By Barbara J. Mathews, CG, FASG, and Darcie Hind Posz, CG
(Excerpted from Professional Genealogy: Preparation, Practice & Standards)
Societies exist for the sake of their society—not necessarily for the sake of genealogy. Each lineage and hereditary society has a different objective, mission statement, and purpose. Because criteria for applications are not one-size-fits-all, we need to know each society’s processes, resources, rules, and standards. When we are able to put ourselves in the shoes of the person who will be reviewing our application, we will be able to prepare successful applications.
Our first step toward preparing an application is always the same. We should obtain and completely read the guidelines or rules of that particular society. Failure to do so will set us up for a fall—or at least for a letter from the qualifying genealogist requesting additional documentation to meet requirements.
We should also obtain a blank copy of the lineage application and study the layout. Some forms begin with the applicant as the first generation, while other forms have the qualifying ancestor as Generation One. We read through all portions of the blank form. Typically, there will be three sections: the lineage section, the qualifying-service section, and the sourcing or documentation section. As we proceed, we should feel free to ask questions that arise. Some societies have study groups, web pages for queries, and courses to assist current and prospective members. Most societies have published their guidelines.
Whether we are preparing an application for ourselves or others, our own standards, ethics, and professionalism should be consistent. For this reason, we keep the manual Genealogy Standards front-and-center in our work, in addition to the society’s own set of rules.
You will also need to identify a “qualifying” ancestor. Most lineage groups have printed publications that list eligible men and women—often with personal information such as year and location of birth and death, identity of spouse, service, and place of residence at time of service. The DAR website offers a database, the “Genealogical Research System (GRS),” that is updated daily as new information is obtained through verifying applications. It gives researchers easy access to the most recent information on qualifying ancestors, errors in previously accepted lineages, common ancestors within a lineage, residences, service details, and source citations. For other societies, printed publications listing eligible ancestors frequently can be found on the society’s website, in the reference sections of local libraries, at websites that digitize books, or by asking a local chapter or registrar affiliated with the society.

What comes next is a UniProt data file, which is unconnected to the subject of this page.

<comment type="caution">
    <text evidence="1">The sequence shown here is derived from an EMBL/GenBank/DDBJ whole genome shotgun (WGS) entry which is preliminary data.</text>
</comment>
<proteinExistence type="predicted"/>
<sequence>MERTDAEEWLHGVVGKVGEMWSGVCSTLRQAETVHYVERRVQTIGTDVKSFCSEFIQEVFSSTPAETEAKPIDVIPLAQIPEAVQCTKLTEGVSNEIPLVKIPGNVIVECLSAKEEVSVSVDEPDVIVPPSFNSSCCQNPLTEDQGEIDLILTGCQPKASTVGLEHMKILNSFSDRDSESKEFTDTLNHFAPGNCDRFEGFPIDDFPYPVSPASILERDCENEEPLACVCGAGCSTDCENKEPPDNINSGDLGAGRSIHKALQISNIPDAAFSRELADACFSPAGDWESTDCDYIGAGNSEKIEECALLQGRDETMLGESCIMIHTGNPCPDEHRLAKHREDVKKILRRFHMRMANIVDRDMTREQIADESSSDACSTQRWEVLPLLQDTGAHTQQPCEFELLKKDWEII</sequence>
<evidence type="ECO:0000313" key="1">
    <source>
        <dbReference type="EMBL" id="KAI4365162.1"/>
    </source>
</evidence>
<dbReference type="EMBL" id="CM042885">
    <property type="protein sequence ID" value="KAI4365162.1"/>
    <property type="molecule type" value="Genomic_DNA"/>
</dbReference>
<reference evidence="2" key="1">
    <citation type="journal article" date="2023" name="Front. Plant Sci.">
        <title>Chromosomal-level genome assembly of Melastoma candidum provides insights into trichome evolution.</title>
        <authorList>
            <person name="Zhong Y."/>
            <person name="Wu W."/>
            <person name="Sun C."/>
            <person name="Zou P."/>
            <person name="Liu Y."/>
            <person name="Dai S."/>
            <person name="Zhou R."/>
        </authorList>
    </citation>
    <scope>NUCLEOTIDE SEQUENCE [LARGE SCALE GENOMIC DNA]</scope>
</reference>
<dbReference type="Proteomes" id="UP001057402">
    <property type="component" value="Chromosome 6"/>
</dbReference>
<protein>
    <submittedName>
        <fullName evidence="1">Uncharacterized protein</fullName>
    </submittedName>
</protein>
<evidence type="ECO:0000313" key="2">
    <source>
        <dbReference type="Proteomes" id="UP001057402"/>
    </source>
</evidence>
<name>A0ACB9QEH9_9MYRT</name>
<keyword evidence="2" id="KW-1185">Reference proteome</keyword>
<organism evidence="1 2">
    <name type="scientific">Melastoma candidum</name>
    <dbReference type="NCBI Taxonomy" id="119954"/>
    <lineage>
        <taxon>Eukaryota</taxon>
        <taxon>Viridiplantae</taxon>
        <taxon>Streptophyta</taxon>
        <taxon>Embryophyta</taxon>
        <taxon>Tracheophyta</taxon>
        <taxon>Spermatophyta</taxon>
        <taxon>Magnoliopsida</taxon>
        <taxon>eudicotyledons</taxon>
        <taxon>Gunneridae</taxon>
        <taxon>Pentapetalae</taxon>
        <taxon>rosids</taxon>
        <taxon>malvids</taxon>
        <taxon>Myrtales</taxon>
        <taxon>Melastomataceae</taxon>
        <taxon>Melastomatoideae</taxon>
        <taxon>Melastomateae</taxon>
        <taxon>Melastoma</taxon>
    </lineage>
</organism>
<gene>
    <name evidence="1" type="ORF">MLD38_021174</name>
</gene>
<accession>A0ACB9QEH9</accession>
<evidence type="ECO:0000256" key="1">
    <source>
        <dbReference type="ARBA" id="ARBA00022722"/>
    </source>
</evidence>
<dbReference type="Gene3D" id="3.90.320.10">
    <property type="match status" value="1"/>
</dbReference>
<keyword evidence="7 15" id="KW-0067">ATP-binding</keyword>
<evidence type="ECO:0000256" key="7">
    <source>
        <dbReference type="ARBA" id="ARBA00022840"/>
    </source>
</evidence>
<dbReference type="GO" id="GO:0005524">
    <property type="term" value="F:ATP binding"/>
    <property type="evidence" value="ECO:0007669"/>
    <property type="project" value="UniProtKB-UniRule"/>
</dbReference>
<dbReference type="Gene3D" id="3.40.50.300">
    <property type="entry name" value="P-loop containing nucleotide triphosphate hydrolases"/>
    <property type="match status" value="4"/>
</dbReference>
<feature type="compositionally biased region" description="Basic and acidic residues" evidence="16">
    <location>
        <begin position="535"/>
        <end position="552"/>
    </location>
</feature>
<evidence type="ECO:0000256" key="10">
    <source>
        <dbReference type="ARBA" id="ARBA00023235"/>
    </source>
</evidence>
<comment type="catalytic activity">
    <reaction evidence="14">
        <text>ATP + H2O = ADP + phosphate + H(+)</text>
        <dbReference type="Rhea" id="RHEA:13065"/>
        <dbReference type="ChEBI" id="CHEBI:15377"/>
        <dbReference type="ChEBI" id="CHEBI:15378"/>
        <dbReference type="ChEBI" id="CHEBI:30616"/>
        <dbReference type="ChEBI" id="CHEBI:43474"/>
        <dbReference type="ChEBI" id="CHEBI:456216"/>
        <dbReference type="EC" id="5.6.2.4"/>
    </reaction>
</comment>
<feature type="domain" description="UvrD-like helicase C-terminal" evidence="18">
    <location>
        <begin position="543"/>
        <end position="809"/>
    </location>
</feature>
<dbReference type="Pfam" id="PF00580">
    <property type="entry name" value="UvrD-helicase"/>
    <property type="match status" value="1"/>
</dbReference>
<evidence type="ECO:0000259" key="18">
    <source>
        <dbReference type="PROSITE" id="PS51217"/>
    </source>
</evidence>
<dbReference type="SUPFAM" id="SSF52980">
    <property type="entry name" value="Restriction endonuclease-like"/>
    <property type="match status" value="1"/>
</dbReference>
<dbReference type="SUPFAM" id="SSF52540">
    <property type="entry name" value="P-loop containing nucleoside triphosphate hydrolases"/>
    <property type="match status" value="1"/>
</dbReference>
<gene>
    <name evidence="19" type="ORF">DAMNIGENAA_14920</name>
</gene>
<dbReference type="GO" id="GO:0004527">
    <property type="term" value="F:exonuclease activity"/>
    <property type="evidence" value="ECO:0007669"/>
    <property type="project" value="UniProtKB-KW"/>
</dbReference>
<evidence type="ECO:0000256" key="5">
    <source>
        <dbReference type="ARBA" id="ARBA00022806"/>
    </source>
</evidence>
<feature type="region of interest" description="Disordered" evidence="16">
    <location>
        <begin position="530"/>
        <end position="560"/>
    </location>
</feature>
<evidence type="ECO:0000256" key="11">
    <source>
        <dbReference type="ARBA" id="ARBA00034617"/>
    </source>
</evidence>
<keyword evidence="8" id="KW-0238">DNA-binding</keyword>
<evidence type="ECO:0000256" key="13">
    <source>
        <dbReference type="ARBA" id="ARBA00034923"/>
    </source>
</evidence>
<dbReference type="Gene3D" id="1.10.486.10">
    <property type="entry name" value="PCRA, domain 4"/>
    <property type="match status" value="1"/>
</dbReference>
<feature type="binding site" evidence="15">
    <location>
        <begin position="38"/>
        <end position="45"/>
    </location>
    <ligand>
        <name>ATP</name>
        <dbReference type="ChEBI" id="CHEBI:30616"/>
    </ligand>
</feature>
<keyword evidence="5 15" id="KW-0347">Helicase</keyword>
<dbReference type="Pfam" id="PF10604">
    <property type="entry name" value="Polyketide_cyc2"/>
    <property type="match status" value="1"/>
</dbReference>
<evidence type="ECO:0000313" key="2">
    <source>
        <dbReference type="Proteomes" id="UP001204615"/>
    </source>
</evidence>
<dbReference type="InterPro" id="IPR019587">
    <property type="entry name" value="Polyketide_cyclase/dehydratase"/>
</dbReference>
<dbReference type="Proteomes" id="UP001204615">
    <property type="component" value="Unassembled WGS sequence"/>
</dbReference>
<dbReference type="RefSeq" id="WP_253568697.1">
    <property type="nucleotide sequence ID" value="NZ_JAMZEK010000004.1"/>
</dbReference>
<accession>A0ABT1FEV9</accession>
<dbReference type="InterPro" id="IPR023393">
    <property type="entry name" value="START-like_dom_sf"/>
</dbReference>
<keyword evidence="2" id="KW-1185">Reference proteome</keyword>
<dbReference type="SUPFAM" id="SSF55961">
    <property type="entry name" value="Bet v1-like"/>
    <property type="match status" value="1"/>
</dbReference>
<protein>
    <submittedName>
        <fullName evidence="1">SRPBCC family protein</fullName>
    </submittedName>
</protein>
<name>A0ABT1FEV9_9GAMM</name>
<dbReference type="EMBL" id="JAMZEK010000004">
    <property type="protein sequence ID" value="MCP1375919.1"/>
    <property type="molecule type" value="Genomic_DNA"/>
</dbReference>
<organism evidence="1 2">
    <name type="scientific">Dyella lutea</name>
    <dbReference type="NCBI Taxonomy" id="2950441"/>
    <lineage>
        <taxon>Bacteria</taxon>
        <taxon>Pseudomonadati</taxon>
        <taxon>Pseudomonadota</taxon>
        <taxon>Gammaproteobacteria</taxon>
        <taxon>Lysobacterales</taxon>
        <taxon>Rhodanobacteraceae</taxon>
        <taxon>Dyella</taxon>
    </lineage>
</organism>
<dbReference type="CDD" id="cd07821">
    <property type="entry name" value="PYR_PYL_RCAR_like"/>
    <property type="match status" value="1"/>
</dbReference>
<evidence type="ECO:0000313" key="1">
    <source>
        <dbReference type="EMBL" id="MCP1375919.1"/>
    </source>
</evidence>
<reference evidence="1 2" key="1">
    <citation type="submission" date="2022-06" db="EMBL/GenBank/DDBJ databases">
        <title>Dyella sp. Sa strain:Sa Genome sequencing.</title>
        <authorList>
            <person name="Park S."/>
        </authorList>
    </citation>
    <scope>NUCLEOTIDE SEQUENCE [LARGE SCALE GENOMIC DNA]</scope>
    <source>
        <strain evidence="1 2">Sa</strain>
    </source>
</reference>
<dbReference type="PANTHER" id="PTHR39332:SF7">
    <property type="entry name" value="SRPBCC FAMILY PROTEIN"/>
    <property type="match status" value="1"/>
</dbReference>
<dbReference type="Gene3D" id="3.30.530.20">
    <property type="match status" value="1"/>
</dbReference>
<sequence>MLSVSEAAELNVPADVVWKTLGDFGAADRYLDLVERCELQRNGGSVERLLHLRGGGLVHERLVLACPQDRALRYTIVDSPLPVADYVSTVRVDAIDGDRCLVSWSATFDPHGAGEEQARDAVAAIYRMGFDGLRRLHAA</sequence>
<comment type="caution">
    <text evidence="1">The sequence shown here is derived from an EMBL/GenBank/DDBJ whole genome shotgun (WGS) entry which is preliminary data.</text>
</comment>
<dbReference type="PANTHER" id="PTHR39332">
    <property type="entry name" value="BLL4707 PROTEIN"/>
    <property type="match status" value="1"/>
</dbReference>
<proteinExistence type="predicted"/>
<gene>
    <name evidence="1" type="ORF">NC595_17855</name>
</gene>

1Board for Certification of Genealogists, Genealogy Standards, 2d ed. (Nashville: Ancestry Imprint, Turner Publishing, 2019.
If the targeted ancestor has not been previously approved, you will have to establish the eligibility. Service requirements range from society to society. Once you have determined what form of service a particular society requires for a qualifying ancestor, the accuracy of service should be verified with the best available resources. When multiple people of the same name exist during a specific period, we must clearly establish the residence and identity of the qualifying person.
Thorough use of court records, gazetteers, land grants and deeds, and tax rolls is essential; and evidence can be drawn from these records in creative ways. As a case in point: There may be several John Smiths in a particular county. If, say, a land entry can be correlated with a juror summons and the birth of a child that is noted in a church record, it not only confirms a connection between father and child, but it also establishes that the man was old enough to perform civil service and possess the land that establishes residence for his place and time.
Once the lineage and documentation is as complete as possible, reviewing the application for common errors will ensure that it meets the standards set forth by the society. All points considered, success rests in following the rules and applying timeless standards for a final product that enhances the field and assists future genealogists and society members.Excerpted with permission from Mathews & Posz, “Lineage Applications,” Elizabeth Shown Mills, ed., Professional Genealogy: Preparation, Practice & Standards (Baltimore: Genealogical Publishing Co., 2018), 391–412.